I've always liked to save money even if I didn't need to, and there was probably some influence from my parents and two elder brothers.

Q How did you get interested in investing?

A I really got interested during national service as I had a lot of time to read about Warren Buffett, Charlie Munger and Benjamin Graham, and their books.

I started paper trading in forex at the same time. I didn't know how to analyse stocks or pairs, and was just trying to read charts and identify patterns. Most of the time, I lost money but I still wanted to try.

Q Describe your investing strategy.

A It used to be mostly fundamental analysis, with a bottom-up approach, but recently I tweaked it. I realised it is hard not to take the industry overview or outlook into account.

I've been doing a top-down approach as it has been volatile. If the industry is unlikely to do well, it is hard for the company to realise its true value.

I look at how the industry is doing, look for potential industries to invest in, and then look into specific companies and the factors - whether they are doing well in the industry, their lines of business and things like whether they have cash in this environment, or a lot of debt.

Cash is important for a company to grow, especially with the coming interest rate hike. Debt limits their potential to grow.

I do a lot of equity research and use relative and intrinsic valuation to aid in my decisions, and read a lot of analyst reports, mostly to understand the current state of the company and also how it derives value.

These only tell you whether a company is a good investment, so I use basic technical analysis to support the decision of when to enter or exit the market.

Q What is in your portfolio?

A I have only 4,000 shares of Bumitama Agri, which I bought in November at 78 cents. That's for the long term, even though I don't see it reaching my target price soon.

I'm just starting to accumulate them because I see real potential.

I'm holding mostly cash, about $10,000, which I saved during national service and I saved a lot then.

A lot of the stocks I'm looking at have not reached my target price to buy and, looking at market sentiments, they can go lower.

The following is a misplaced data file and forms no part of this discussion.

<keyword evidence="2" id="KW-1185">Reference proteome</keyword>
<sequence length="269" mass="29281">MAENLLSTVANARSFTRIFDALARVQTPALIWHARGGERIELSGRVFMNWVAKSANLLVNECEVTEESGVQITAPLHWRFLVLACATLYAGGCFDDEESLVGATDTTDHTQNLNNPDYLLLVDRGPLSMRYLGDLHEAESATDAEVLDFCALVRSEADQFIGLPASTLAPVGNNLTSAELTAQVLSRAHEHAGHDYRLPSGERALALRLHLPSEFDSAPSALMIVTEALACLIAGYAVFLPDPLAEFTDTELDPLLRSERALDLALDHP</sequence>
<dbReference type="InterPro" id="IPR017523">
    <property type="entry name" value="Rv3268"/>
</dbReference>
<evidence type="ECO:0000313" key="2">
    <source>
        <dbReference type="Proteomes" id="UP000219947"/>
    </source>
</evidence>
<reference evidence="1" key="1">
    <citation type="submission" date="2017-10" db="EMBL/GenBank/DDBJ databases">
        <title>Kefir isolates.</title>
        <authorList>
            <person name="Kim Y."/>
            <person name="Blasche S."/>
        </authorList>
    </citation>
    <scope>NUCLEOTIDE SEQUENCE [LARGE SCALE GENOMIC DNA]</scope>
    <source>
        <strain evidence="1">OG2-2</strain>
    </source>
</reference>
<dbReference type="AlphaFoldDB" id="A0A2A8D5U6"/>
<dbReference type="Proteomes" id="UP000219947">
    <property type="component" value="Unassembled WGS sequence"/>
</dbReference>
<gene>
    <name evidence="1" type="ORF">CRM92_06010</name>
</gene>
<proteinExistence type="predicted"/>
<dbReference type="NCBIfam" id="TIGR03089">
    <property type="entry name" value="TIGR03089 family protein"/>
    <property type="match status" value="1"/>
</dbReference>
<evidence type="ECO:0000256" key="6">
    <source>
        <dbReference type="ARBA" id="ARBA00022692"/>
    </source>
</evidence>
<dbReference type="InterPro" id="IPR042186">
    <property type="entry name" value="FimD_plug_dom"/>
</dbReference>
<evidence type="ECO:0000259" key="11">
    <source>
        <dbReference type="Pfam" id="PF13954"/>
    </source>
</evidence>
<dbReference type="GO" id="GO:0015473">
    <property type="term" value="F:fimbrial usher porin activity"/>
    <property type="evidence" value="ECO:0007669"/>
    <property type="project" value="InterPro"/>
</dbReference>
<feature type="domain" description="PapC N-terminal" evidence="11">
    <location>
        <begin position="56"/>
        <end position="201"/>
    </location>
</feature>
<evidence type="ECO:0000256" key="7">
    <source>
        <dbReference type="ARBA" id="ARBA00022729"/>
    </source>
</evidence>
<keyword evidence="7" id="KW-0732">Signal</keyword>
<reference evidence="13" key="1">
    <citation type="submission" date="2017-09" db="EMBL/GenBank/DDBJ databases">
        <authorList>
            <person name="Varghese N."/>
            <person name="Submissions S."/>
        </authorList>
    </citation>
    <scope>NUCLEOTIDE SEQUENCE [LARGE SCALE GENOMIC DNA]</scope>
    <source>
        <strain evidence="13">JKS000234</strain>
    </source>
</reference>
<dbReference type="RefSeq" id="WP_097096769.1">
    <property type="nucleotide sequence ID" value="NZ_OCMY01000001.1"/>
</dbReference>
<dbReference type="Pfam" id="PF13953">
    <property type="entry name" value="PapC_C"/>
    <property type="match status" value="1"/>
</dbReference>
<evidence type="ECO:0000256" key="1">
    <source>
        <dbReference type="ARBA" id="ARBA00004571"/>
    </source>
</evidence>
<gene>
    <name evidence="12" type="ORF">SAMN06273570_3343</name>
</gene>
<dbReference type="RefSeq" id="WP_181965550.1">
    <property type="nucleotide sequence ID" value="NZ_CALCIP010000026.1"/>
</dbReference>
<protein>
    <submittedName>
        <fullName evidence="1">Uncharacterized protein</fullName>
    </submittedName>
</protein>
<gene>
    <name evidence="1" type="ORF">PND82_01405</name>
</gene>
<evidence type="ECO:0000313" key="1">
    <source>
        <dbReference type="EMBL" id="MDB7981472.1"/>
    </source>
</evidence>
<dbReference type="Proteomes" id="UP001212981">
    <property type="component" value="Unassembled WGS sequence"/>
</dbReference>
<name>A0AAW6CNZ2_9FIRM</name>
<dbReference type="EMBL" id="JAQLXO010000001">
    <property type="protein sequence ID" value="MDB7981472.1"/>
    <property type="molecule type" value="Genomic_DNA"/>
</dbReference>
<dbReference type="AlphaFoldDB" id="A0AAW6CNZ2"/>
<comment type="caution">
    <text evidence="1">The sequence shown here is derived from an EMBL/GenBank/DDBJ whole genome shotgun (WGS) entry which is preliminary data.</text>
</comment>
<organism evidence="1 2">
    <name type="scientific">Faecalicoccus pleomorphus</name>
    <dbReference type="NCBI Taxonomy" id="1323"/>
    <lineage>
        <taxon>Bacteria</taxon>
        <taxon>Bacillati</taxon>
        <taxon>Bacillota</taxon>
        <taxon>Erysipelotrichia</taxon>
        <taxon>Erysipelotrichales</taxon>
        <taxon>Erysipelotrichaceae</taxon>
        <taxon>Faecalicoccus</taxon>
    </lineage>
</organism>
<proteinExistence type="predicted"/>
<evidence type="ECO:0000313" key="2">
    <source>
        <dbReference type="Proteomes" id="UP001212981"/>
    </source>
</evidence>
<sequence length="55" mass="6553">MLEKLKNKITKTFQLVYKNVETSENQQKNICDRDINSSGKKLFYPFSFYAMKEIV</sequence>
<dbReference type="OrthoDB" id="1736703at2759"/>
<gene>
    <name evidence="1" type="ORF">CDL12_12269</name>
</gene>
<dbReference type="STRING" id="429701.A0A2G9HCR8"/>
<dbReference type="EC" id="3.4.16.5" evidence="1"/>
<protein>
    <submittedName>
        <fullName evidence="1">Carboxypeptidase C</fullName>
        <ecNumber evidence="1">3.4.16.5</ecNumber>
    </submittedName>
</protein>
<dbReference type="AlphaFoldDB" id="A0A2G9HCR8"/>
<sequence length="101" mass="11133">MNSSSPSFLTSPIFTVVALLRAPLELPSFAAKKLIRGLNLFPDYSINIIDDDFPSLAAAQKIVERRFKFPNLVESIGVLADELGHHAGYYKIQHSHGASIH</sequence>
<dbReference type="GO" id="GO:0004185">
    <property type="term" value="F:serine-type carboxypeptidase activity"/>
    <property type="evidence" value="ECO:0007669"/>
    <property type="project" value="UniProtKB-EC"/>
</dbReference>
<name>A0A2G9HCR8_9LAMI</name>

I've a single-premium five-year endowment plan, with a single premium of $10,000, that I bought before national service. The effective yield is 2.6 per cent.

I look at small caps, which are more volatile, but they are less likely to trade at their intrinsic value.

It can be a value trap, where I enter the stock and my capital is stuck for months or years, but it also gives me the flexibility to sell. I find that I am able to realise a higher return in the short run investing in good medium- or small-cap stocks.

Q What is one meaningful thing you have done with your money?

A Donating to charity organisations like the United Nations Children's Fund and Child Africa, a charity that helps disadvantaged children in East Africa through education.

I can see how my money would directly improve the beneficiary's life.

Q What meaningful plans do you have for your money?

A I plan to consistently give 10 per cent of my profits to charitable organisations, preferably to children and education-based charities. Giving back is a good habit to start early in our lives. It has helped me to remain humble and remember the bigger things in life.

I'm also saving money and looking out for other opportunities to use it meaningfully and efficiently.

Q What is the most extravagant thing you have done?

A I don't like to spend unwisely but after I completed national service, I went on a nine-day trip to Japan that cost $1,500, with my army friends. It was extravagant because I didn't need it, but I thought that once I start university and start working, I wouldn't have the tine.

Q What are your immediate investment plans?

A I'm looking at property stocks and maybe exchange-traded funds (ETFs) as well. I would use most of my cash - maybe 50 per cent into ETFs - and I'm looking at the Straits Times Index and the United States.

Recently, I started to look at oil and gas. A lot of the counters have suffered quite a lot. For instance, Ezion Holdings. I look at its business and it is relatively stable, compared with the other oil counters in the Singapore Exchange. My target price to buy is 55 cents, so once it reaches that level - now it is quite far - I will go in.

I'm looking at property stocks, like CapitaLand. Although the property market is quite bad, and the potential interest rate hike is affecting the likelihood of people buying second properties, it has been trading with a price-to-book ratio of around 0.75, but I'm waiting for greater value.

Q Home is now...

A A three-storey cluster house in the north.

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A version of this article appeared in the print edition of The Sunday Times on December 13, 2015, with the headline Undergrad hits the books to be a better investor. Subscribe